A lucky hoodie. A special pen. Many of us have them: weird little items or rituals that we believe (or just hope) will get us through an essay or exam. Sometimes rituals are as simple as wearing your special sweatpants on test day. Other times it’s a lot more complicated. We asked students what rituals they performed when writing essays, taking exams, or just plain studying.
“I have to start on a blank page,” said Catherine Lopes, a fourth-year English and professional writing student. “And I have to use a black pen.”
“I like studying on the floor,” said another student, Camille Amigelo, who’s taking a double major in English and chemistry. Other students get comfort from a cup of coffee or tea while studying; still others feel the need to panic even just a few days before a deadline.
Psychology student Sarah Desouza explained how she uses stories to memorize a passage from a text. “I’ll make up a story with the items on my desk and relate it to what I read—even if they’re not relevant. And it works,” she added, reading from her cognitive psychology textbook.
Some students writing essays get their best thinking done while shampooing their hair. “I construct my thesis when I’m in the shower,” said Jodelle Faye de Jesus, also an English and professional writing student.
Whereas professors are always advising us to start essays in advance, several students said they did otherwise. “I can’t start writing too early,” explained Amigelo.
“I gather all my research in advance, but I sit down to write closer to the deadline.”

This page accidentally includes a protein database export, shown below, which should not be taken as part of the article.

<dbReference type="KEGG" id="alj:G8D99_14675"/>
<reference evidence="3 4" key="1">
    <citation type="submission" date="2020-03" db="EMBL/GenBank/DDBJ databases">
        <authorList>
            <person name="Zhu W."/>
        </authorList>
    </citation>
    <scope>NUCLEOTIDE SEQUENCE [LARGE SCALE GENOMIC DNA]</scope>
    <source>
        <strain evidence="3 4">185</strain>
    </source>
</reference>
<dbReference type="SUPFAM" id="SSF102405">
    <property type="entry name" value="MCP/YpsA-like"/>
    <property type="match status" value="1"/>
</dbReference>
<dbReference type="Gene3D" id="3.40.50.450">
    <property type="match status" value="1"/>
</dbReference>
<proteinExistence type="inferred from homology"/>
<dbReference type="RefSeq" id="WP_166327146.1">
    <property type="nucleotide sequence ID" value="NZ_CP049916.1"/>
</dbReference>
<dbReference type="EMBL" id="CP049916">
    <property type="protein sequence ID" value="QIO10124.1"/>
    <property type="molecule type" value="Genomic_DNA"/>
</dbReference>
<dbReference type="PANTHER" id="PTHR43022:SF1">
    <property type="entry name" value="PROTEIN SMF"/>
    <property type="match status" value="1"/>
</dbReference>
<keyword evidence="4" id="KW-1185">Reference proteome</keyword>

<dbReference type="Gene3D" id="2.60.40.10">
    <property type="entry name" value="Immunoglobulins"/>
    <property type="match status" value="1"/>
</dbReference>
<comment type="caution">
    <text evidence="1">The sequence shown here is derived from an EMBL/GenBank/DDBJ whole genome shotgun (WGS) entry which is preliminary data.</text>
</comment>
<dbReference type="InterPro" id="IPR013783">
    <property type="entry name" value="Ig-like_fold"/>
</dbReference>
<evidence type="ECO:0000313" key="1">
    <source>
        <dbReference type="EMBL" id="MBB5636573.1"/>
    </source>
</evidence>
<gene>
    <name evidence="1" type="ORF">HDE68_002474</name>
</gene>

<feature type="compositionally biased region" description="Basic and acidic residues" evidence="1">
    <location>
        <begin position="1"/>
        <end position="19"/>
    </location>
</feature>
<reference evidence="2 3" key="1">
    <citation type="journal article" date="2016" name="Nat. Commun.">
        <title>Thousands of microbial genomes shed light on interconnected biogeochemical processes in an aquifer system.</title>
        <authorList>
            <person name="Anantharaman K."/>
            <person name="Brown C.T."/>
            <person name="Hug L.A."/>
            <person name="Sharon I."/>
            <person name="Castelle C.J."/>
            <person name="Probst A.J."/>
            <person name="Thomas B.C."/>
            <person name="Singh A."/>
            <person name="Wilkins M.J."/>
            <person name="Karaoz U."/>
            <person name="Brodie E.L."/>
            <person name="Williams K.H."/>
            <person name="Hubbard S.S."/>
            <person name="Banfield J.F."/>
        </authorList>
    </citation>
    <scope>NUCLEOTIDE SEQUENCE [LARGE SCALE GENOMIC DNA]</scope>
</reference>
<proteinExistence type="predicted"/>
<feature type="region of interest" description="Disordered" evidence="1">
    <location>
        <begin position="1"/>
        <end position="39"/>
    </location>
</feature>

Students disagreed on the level of noise they needed to study. Some said they needed a steady babble, while others required absolute silence. Several declared it blasphemy to attempt an essay without music and headphones.
When it comes to final exams, students become especially superstitious about their wardrobe. Desouza said she would wear an item again if she did well in a previous exam while wearing it. She also mentioned a concept that made a few other female interviewees nod: “I keep thinking that if I dress too well to an exam, I’ll fail it… like karma, or something.”
De Jesus took a different view. “Wearing a hoodie to an exam would be admitting defeat,” she said. The majority of interviewed students, however, said their clothing item of choice for a long exam would be a comfortable sweater or hoodie.
Another student (who wished to remain unnamed) stressed the importance of relaxing before an exam. “I like to read Japanese novels the night before an exam,” he said.
Since our campus doesn’t have a long history behind it, superstitious rituals based on campus artifacts have yet to develop. We have no statue whose big toe we can rub for divine assistance on that calculus test or response to Kafka. But until such a statue is constructed, UTM students will probably continue to write topic sentences while rinsing their hair and to wear their sweats and hoodies with pride.